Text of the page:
Friday, November 7, 2014

Surviving An Overloaded Schedule

As readers know, blogging frequency varies with live events and schedules. This semester, my schedule allows little time for blogging — or even taking much needed breaks to recharge my body and mind.

The list of activities remains long, as always. I've mentioned my to-do list many times on this blog and the list never seems to shorten.

Don't misunderstand: I love teaching and the opportunity to teach extra courses enables my wife and me to pay down some debts and create a little safety net. But, an overload means no time for blogging, creative writing, gardening, or other hobbies. Forget projects I've long wanted to complete.

For any teacher, three or more hours of lecturing and office hours without a break would be exhausting. It is draining to "perform" for 90 students, 30 per class, three days a week (MWF). The classes have personalities, too, which are difficult for me to interpret and address some days. The other two days, I teach one 80-minute class, immediately after office hours.

There are other jobs equally social in nature, and as draining. I'd never want to be a doctor, going from interaction to interaction all day, every day. Sales? No thank you. I cannot imagine walking a sales floor for eight hours a day. Forget call centers or anything else social, too.

I want a break from reading people and trying to align with their communication styles.

When I am not teaching, I'm trying to prepare for teaching, while recovering from the social demands.

After this semester, I'm sure things will be easier. I'll have a much better set of lecture notes, a better schedule, and more confidence.

Forgive the low-frequency of blog posts and know that it is because life is relatively good and the job is going well.

Friday, September 26, 2014

Barriers and Space

One of my personality quirks is that I like clear delineation of "my space" in the world. I don't like fuzzy barriers between the bits of the world I occupy and the rest of (human) world.

I don't mind if my yard leads into a forest. That's great. But I do want to know where my yard ends and the neighbors' yards begin. I want lines drawn, nice and clear lines that clarify my responsibility. Admittedly, I also want others to know… "Hey, I'm not responsible for whatever you see over there!"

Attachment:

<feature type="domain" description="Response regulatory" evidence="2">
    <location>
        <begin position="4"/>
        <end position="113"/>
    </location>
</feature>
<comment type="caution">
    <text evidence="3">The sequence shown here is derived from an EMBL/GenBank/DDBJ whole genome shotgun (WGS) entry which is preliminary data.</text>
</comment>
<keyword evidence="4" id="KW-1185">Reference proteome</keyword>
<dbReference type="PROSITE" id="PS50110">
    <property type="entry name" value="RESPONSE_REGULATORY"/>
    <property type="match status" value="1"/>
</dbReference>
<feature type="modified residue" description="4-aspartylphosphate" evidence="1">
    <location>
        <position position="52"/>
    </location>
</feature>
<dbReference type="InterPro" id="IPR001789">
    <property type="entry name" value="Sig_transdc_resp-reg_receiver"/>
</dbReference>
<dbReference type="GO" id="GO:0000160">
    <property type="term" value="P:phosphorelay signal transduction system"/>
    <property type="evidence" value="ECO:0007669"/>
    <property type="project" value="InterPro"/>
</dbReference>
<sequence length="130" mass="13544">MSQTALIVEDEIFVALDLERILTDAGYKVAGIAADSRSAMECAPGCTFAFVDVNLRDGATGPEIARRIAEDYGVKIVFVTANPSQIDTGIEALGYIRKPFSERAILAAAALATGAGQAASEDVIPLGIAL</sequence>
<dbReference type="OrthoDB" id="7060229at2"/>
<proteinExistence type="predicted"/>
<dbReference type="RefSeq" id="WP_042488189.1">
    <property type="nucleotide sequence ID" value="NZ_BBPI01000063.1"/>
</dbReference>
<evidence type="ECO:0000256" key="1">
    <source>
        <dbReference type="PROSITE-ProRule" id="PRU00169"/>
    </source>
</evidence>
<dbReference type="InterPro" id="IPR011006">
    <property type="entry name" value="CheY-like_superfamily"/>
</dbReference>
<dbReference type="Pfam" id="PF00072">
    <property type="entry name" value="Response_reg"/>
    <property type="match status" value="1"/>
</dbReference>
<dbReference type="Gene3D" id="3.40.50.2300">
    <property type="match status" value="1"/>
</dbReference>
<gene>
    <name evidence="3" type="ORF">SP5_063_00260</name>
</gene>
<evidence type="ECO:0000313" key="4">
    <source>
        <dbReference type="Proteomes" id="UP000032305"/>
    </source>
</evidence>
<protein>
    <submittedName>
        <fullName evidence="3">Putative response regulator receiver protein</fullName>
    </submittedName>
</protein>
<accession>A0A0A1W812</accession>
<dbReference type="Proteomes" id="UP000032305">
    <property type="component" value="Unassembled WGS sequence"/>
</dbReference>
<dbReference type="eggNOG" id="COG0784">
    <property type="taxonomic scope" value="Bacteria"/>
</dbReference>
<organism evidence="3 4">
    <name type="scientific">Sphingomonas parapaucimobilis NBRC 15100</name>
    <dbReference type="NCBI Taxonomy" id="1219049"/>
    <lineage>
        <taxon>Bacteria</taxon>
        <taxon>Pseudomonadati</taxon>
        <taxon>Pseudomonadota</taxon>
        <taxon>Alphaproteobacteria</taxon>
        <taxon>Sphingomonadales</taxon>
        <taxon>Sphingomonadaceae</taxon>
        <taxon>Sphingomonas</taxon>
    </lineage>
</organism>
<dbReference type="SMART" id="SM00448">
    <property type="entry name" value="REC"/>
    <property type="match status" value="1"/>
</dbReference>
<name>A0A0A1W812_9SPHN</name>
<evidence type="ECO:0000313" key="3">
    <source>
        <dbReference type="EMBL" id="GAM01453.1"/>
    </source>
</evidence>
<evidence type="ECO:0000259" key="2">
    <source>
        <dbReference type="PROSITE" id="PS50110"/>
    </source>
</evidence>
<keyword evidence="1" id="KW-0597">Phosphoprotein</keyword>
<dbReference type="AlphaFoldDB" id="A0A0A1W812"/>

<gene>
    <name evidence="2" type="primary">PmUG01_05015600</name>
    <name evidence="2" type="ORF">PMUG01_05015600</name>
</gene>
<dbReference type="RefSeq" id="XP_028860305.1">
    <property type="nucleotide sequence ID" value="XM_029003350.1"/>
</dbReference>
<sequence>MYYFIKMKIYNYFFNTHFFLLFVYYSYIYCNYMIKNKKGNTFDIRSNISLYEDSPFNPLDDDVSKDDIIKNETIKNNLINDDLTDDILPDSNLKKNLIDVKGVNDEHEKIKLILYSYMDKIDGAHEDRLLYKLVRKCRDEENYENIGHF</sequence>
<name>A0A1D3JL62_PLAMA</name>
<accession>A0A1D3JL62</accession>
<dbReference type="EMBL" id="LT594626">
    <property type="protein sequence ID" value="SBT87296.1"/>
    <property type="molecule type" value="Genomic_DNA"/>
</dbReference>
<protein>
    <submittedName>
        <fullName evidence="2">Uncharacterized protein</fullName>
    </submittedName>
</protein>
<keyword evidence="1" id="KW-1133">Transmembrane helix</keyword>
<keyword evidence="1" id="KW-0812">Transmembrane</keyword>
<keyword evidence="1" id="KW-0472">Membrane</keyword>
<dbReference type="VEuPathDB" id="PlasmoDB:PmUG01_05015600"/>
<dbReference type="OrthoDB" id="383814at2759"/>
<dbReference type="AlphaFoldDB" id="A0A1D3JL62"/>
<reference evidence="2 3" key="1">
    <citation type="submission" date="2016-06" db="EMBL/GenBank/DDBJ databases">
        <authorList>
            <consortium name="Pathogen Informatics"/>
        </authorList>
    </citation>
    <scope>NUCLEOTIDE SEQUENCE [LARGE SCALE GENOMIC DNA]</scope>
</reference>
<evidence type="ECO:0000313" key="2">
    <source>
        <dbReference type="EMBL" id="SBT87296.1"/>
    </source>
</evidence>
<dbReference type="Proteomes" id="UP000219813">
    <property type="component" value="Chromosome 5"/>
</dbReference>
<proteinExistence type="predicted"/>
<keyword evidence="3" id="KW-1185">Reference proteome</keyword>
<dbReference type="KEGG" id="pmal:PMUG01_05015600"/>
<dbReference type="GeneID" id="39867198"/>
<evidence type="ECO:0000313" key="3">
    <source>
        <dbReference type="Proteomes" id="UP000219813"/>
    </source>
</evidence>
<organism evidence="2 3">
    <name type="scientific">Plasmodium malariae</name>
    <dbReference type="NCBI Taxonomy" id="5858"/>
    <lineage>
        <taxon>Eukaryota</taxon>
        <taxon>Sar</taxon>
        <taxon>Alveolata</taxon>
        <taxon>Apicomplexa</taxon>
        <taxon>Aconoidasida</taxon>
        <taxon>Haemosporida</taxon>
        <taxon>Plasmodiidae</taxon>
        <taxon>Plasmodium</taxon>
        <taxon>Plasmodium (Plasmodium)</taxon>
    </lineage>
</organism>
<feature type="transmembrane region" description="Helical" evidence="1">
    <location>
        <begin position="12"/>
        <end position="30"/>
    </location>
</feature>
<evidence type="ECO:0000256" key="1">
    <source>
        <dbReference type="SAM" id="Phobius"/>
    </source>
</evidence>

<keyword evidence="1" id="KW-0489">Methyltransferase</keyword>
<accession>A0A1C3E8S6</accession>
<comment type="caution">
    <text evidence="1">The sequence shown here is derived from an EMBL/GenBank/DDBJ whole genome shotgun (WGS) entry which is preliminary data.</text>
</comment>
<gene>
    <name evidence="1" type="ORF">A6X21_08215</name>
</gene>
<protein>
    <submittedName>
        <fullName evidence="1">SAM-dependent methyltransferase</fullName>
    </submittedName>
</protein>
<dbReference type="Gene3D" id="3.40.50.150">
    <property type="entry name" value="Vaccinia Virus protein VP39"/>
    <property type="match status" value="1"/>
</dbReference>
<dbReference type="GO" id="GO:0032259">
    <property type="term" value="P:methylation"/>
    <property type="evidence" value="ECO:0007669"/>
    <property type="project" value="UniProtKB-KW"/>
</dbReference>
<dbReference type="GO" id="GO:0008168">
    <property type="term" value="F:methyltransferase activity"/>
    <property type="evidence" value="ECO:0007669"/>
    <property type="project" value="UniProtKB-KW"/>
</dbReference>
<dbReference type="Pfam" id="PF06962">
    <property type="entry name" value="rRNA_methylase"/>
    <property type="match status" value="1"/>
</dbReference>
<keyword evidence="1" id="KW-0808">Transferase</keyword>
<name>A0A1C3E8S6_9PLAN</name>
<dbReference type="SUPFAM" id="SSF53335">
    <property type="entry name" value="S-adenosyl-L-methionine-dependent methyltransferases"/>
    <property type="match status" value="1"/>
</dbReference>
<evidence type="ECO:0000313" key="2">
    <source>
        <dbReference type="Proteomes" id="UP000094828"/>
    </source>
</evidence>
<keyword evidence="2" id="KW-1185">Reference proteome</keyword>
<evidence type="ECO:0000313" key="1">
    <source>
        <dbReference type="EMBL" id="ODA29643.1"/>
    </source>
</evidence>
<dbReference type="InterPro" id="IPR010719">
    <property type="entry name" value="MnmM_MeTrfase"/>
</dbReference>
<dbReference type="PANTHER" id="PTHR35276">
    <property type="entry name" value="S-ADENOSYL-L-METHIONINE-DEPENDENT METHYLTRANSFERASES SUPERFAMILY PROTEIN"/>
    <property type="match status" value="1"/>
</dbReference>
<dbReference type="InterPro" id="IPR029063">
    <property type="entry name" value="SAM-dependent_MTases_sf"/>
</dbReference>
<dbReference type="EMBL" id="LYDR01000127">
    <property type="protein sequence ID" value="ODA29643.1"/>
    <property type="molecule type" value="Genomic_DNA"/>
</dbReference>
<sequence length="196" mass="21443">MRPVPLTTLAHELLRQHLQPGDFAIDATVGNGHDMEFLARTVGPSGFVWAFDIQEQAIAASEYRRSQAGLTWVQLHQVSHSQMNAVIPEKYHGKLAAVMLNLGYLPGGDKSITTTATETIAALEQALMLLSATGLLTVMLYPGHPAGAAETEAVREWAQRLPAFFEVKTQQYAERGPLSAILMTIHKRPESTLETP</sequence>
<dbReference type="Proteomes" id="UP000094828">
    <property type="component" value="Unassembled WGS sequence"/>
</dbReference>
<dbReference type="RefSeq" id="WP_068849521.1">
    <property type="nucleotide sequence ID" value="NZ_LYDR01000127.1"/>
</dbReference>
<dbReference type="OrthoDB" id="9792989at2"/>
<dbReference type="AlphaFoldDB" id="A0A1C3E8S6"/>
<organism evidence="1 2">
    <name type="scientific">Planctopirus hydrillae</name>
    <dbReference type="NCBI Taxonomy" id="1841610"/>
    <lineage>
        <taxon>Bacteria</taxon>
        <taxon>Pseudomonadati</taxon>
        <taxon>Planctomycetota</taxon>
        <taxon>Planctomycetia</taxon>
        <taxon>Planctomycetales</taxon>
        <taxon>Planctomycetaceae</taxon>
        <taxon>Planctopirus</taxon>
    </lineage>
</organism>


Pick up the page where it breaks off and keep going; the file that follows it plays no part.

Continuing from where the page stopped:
The same is true at work. I like my desk to be… mine. I like my desk clean, my filing cabinets organized, and my books shelves by topic and then alphabetical. Don't enter my space without asking, and definitely don't return books to be helpful — other people never seem to place them back in order!

Controlling my space, and wanting it as perfect as possible, is more than preference. It borders on a need — a desire to have a little bit of order and control, when we know control is so limited in life. My spaces are at least something I maintain, along with my equally picky (and sometimes pickier) wife.

I don't like that our house isn't done, that boxes and filing cabinets aren't organized, that we need to organize many things and never have the time to complete these tasks, but at least we are in charge of our spaces.

Friday, September 12, 2014

ASDs, Anger, Violence... Advocacy

I am faced with conflicting impulses: positive advocacy vs. negative reality.

Like many advocates, I wish to remind people that most autistics are not violent, bullies, or any more "risky" than other people in classrooms or workplaces. If anything, people with special needs are more likely to be bullied and to be victims of violence in various forms, from verbal abuse to physical abuse.

But, I have met students (and adults) who engage in self-harm, have violent outbursts, and are a genuine risk to others.

When you see a young person throw things, pull hair, scratch skin, and scream, it is impossible to deny that some small number of autistic individuals need some sort of cautious, caring, protection from their own actions.

The problem is, I'm not sure how to balance the need to protect with the message I wish to promote as an advocate.

Tuesday, September 9, 2014

Better for Me, Better for (My) Students

Perfection and compulsive organization drive me to over-prepare for the courses I teach. I've found that some instructors, especially at the college and university level, are comfortable with a loose seminar approach to teaching, I like to have lots of notes, outlines, slides, and handouts. Without the structure, I would be easily distracted or my pacing wouldn't fit the class meeting time limitations.

I post most, but not all, of my notes online for students. Having the slides and handouts gives them a chance to review materials covered in class, something I would value as a student. Because I'm a perfectionist, as a student I reviewed materials throughout each semester. My assumption is that many students want that same ability to review and learn at their own paces.

For assignments, I like detailed handouts with all due dates at the top. I describe the assignment, the objectives, the grading criteria, and mention any additional resources available to help complete the assignment. I also prepare grading rubrics that guide students, but reserve flexibility for grading if students fail to meet major objectives. It's not enough to write the perfect paper technically, the paper also has to address the assigned topic! (And yes, I've had students argue that they deserved "B" grades for assignments that were "perfect" except for missing the required topic entirely.)

Having such a structured course, from a detailed calendar to grading rubrics, does not preclude making adjustments nor does it limit my ability to be creative. The structure exists to help cram a lot of material into a 16-week semester, as best I can.

In the business school, my approach is considered standard and reflects the practices of many of my colleagues. However, some of the writing instructors I know bristle at the use of rubrics and the slides I use to guide lectures. These philosophical differences run deep between the disciplines, and I find myself an outlier when I read writing forums or lists. But, my approach would have been what I sought as a student and aligns well with the students I teach, primarily STEM majors.